Gamestop (NYSE:GME) rode to glory over the last year as a “meme stock.” The name was pushed by investors at Reddit’s wallstreetbets forum as a bet against short sellers.
The winner was Ryan Cohen. He co-founded Chewy (NASDAQ:CHWY), selling it to Petsmart for $3.35 billion in 2017. Petsmart led Chewy to glory. Its market cap is now $37 billion, and it had 2020 sales of over $7 billion. Chewy trucks, and gig delivery people, are now a regular feature in upper-income neighborhoods.
GME stock, meanwhile, went from below $10 to a high of nearly $350/share during its meme heyday, as Cohen used the public’s money to take over the company. It was still at over $300 in June when he announced his “big plans.” It has since lost half its value, opening August 9 at about $152/share.
The New Game
The meme small investors bought was that Cohen would transform Gamestop from a chain of retail stores into an online powerhouse. Like Amazon.Com (NASDAQ:AMZN).
The strategy Cohen revealed in June was like Amazon, but Amazon the store, not Amazon the cloud. Gamestop has begun buying Amazon-sized fulfillment warehouses. Cohen named Matt Furlong, with nine years’ experience in Amazon fulfillment, as CEO. Gamestop also sold more stock, a lot more stock. After its most recent sale, it may have $1.7 billion in cash.
The new Gamestop is due to report second quarter numbers on September 8. A loss of about $30 million or 41 cents/share is expected on revenue of $1.07 billion. That’s below the first quarter’s $1.257 billion in revenue, which also saw a loss of $67 million, $1.01/share.
Why They Stay
Hedge funds that followed the small fry into Gamestop, like Senvest Management, rode it to glory. Investors who saw a profit-less company making bank on investor gullibility promised never to cover it again. The odds of success are too long, the action has nothing to do with fundamentals, so Bank of America (NYSE:BAC) has thrown in its green visor.
Meanwhile, the stores remain a shambles, with workers on minimum wage seeing hours cut. Cohen has closed over one-quarter of them, leaving about 4,600 worldwide.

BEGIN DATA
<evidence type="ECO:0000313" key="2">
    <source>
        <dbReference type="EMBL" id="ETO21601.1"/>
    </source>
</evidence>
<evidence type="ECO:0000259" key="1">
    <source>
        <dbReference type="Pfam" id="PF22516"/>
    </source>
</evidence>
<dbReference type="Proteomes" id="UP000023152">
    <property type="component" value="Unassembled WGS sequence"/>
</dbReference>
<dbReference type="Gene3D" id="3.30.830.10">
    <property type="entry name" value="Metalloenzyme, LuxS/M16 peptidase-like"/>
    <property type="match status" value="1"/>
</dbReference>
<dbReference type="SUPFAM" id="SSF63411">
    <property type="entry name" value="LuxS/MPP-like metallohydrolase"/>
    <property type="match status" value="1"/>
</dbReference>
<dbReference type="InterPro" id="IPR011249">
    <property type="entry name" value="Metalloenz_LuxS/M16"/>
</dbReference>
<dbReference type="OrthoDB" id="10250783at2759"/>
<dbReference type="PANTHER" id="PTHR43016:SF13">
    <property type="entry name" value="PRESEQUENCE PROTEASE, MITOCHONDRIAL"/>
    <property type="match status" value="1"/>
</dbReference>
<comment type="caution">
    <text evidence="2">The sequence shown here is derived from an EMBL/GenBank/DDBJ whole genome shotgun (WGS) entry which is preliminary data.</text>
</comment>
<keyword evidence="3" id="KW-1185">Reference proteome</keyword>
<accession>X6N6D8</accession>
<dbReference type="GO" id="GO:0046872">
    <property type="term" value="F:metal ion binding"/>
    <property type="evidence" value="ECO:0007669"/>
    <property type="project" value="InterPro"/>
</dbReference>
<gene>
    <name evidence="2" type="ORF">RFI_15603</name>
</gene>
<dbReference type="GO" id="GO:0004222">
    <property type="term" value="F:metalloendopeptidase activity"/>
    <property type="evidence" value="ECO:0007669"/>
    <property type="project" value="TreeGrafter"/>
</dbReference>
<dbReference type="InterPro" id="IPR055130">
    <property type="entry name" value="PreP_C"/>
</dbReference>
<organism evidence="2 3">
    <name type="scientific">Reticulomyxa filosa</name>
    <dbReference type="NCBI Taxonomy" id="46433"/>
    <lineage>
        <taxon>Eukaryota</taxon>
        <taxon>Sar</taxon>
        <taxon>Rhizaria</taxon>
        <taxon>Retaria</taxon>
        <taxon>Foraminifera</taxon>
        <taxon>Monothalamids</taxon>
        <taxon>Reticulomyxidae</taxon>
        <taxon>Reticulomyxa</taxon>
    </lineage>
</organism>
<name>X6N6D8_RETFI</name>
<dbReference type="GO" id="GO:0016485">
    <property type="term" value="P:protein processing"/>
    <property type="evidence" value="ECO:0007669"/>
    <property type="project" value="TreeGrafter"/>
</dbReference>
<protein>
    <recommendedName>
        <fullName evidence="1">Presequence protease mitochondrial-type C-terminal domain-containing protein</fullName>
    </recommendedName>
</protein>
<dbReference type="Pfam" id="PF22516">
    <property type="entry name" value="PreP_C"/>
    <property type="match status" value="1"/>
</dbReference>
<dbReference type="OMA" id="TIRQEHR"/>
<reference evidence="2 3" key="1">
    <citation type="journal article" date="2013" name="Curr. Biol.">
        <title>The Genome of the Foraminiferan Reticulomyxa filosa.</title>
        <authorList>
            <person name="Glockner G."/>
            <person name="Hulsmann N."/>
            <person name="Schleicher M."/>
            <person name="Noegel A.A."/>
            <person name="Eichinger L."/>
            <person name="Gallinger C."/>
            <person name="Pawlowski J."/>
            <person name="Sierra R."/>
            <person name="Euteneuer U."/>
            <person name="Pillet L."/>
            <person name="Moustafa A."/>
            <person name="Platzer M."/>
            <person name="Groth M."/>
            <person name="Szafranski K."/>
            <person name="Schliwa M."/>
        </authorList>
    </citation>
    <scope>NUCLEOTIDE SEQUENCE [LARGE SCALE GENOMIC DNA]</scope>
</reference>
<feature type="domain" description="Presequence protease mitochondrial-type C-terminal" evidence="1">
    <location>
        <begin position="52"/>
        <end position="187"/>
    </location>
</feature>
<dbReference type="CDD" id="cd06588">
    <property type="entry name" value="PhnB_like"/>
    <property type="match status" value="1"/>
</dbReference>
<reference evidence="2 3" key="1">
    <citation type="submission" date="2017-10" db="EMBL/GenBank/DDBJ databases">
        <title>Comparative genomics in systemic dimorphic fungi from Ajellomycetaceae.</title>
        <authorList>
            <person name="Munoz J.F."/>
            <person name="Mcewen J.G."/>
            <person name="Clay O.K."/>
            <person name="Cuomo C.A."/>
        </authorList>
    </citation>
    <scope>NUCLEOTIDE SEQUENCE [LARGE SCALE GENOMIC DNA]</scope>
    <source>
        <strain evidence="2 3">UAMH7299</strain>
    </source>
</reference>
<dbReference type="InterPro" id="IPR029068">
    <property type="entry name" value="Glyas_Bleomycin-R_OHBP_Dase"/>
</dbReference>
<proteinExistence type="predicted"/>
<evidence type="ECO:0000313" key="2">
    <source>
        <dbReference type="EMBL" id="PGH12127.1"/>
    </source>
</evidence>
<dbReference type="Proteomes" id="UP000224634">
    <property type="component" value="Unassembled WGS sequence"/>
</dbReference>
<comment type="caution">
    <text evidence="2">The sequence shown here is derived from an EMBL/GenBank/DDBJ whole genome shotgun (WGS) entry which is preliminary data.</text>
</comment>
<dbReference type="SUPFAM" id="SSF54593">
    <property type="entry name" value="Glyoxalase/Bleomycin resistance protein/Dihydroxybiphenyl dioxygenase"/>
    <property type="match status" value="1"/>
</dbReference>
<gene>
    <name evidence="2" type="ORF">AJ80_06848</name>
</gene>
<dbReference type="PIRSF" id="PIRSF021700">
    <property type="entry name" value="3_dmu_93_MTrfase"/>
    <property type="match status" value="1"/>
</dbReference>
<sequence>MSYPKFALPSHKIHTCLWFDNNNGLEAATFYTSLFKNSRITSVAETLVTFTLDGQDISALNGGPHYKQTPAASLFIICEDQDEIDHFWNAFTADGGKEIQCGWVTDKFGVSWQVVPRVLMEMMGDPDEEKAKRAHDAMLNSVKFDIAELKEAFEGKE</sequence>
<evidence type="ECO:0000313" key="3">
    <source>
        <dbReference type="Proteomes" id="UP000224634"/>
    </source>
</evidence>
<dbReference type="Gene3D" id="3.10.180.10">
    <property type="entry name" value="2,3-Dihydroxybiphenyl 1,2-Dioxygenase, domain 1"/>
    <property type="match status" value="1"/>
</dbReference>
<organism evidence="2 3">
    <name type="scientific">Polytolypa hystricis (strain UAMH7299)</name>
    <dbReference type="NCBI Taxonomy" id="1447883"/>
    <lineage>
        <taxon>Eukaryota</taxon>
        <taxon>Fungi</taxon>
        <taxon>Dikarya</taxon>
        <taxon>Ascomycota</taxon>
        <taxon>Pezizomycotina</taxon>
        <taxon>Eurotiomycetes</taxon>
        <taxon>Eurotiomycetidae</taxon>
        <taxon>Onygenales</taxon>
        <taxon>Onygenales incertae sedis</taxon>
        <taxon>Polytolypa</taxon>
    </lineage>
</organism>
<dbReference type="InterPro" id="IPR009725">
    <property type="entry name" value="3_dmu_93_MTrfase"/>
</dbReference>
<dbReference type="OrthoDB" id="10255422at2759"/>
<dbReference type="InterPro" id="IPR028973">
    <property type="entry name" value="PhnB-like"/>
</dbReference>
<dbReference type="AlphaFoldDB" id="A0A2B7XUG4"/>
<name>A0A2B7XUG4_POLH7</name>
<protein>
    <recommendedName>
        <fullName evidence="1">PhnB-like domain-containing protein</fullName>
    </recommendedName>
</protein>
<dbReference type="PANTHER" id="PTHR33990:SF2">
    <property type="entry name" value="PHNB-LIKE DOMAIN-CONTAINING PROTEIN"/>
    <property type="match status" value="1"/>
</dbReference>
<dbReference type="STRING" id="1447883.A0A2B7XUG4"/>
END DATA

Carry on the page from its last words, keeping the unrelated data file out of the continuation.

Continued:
Cohen talks about making GME stock the “Chewy of gaming,” with the stores acting as its Petsmart. Petsmart sold out of Chewy late last year.
But what does being the “Amazon of gaming” even mean? More online sales, sure. But the whole gaming industry is moving online, not just its front-end. Microsoft (NASDAQ:MSFT) is swallowing its buyers’ action by combining cloud gaming services with its Xbox. Amazon has Twitch, which lets gamers watch gamers. Even Five Below (NASDAQ:FIVE) seems to have a more compelling gaming strategy through esports and, as I’ve written, happier shareholders.
The Bottom Line
Cohen’s fortune comes from Gamestop, not Chewy. Since June he’s gone quiet, claiming that’s how he succeeded in dog food.
Betting on Gamestop today means betting on Cohen and Furlong for the long run. Will they make the stores a safe space for gamers again? Can they find an online niche in a world dominated by the Cloud Czars?
If you own Gamestop, stay tuned. If you got in at the height of the craze, you may feel you have no choice. It may take years to turn a profit, even if Cohen’s strategy works out.
On the date of publication, Dana Blankenhorn held long positions in AMZN, MSFT and BAC. The opinions expressed in this article are those of the writer, subject to the InvestorPlace.com Publishing Guidelines.
Dana Blankenhorn has been a financial and technology journalist since 1978. He is the author of Living With Moore’s Law: Past, Present and Future available at the Amazon Kindle store. Write him at firstname.lastname@example.org or tweet him at @danablankenhorn. He writes a Substack newsletter, Facing the Future, which covers technology, markets, and politics.